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14.08.2018 | Reproductive Physiology and Disease | Ausgabe 11/2018

Journal of Assisted Reproduction and Genetics 11/2018

Sperm lipidic profiles differ significantly between ejaculates resulting in pregnancy or not following intracytoplasmic sperm injection

Zeitschrift:
Journal of Assisted Reproduction and Genetics > Ausgabe 11/2018
Autoren:
Rocio Rivera-Egea, Nicolas Garrido, Nerea Sota, Marcos Meseguer, Jose Remohí, Francisco Dominguez
Wichtige Hinweise

Electronic supplementary material

The online version of this article (https://​doi.​org/​10.​1007/​s10815-018-1284-4) contains supplementary material, which is available to authorized users.

Abstract

Although assisted reproduction techniques involve the use of semen samples, there is little scientific methodology applied when selecting sperm. To select the most appropriate spermatozoa, first we need to define the optimal molecular characteristics. Sperm lipids may contribute to sperm function, thus our aim was to compare the lipidic profiles of sperm samples used in intracytoplasmic sperm injection cycles that ultimately led to a pregnancy with those that did not.
Spermatozoa from infertile patients after intracytoplasmic sperm injection (group non-pregnant, n = 16; vs. group pregnant, n = 22) were analyzed for lipid composition using ultra-high performance liquid chromatography coupled to mass spectrometry, by means two platforms for measuring fatty acyls, bile-acids, lysoglycerophospholipids, glycerolipids, cholesteryl-esters, sphingolipids, and glycerophospholipids. Lipid levels were compared using a univariate test and multivariate analyses after logarithmic transformation.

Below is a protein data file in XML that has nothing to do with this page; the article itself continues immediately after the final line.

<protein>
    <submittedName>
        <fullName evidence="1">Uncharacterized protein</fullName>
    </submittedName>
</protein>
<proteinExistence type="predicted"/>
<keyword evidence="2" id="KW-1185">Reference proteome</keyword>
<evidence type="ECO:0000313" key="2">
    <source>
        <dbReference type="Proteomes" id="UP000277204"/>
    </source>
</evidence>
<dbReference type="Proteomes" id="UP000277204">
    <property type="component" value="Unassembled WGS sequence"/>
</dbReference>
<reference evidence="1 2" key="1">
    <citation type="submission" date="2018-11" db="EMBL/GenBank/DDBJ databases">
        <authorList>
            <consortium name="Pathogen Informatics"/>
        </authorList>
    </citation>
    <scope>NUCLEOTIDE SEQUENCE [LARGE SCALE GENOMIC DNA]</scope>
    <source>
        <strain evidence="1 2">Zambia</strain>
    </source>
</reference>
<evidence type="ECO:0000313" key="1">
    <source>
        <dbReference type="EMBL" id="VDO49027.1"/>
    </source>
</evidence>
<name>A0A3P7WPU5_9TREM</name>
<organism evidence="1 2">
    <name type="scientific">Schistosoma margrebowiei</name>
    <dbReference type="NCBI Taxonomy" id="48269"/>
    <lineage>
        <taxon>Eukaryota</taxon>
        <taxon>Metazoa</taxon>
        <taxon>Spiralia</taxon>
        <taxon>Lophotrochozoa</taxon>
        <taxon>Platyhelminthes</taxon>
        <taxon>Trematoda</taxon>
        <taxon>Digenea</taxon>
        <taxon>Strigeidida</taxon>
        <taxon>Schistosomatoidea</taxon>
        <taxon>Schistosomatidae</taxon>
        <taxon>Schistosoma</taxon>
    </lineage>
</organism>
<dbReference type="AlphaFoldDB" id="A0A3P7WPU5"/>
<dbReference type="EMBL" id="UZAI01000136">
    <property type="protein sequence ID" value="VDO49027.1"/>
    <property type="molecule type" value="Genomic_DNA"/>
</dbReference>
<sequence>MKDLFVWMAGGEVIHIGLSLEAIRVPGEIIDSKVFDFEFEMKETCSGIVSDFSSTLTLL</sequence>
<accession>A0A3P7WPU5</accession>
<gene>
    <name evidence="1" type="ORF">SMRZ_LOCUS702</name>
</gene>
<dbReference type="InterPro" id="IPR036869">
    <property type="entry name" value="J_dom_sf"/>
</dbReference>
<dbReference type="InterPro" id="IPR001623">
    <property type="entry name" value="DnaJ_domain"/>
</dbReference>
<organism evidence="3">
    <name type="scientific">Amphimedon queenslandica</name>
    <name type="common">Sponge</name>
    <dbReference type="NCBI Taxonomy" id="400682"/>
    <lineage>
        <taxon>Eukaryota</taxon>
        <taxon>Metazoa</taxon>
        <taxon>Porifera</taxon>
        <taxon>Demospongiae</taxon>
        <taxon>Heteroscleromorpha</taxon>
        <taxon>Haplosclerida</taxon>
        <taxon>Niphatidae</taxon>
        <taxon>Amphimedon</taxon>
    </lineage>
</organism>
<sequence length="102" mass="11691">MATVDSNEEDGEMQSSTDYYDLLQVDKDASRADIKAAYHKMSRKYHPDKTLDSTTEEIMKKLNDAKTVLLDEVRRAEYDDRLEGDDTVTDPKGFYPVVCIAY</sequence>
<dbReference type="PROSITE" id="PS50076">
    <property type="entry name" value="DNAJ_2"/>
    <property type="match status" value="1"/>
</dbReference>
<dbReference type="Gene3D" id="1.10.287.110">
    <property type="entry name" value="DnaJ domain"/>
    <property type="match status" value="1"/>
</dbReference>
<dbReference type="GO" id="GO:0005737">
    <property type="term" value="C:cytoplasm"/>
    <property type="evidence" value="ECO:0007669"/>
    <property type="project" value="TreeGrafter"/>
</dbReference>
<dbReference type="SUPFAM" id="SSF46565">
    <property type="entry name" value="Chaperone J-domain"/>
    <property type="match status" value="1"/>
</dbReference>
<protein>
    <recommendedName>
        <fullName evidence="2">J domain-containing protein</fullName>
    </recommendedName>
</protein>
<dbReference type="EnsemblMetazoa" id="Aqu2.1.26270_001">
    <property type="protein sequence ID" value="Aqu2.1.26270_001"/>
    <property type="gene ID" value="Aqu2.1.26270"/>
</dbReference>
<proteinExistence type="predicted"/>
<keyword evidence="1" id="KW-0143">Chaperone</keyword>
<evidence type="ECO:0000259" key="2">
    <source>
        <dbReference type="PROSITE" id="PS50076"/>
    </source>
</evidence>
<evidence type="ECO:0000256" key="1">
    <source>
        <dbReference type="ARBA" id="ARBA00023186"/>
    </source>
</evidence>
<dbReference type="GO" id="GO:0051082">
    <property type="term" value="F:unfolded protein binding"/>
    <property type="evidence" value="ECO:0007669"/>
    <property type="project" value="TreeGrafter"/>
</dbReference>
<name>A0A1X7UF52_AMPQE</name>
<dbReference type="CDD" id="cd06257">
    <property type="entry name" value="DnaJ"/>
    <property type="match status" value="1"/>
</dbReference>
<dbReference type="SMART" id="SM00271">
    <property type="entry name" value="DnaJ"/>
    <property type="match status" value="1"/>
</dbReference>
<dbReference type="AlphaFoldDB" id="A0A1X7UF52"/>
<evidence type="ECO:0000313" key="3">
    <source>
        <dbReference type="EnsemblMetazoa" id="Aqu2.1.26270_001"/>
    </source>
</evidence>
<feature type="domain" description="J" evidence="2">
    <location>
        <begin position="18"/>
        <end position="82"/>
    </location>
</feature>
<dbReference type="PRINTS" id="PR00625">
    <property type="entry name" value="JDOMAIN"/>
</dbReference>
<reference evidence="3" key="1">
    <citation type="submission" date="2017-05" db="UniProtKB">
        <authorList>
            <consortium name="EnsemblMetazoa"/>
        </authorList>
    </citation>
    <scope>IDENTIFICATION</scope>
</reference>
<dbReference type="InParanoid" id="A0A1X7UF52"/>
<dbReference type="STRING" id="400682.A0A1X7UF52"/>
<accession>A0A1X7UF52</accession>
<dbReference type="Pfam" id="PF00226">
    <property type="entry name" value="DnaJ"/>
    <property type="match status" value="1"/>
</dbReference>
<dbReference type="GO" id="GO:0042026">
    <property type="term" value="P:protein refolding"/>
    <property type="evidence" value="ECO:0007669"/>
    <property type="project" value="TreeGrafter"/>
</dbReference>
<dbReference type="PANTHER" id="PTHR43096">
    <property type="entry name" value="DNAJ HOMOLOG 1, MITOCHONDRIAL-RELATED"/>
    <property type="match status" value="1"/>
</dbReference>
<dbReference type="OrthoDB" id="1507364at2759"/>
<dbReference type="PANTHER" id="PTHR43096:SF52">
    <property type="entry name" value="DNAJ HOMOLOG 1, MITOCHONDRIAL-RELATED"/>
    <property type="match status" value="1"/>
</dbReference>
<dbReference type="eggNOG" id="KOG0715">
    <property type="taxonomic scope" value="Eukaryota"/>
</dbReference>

We detected 151 different lipids in the sperm samples, 10 of which were significantly increased in sperm samples from the NP group, ranging from 1.10- to 1.30-fold change. These were primarily ceramides, sphingomyelins and three glycerophospholipids, a lysophosphatidylcholine, and two plasmalogen species. Additionally, 2-Monoacylglycerophosphocholine were also found in higher levels in non-pregnant group.
Our results describe the composition of sperm lipids linked to optimal sperm function, opening new possibilities for the development of male fertility diagnostic tools and culture media formulations to improve sperm quality and enhance reproductive results. Given that lipids compose the majority of the sperm plasma membrane, this information is also useful in designing new sperm selection tools that will allow for the selection of the best spermatozoa.

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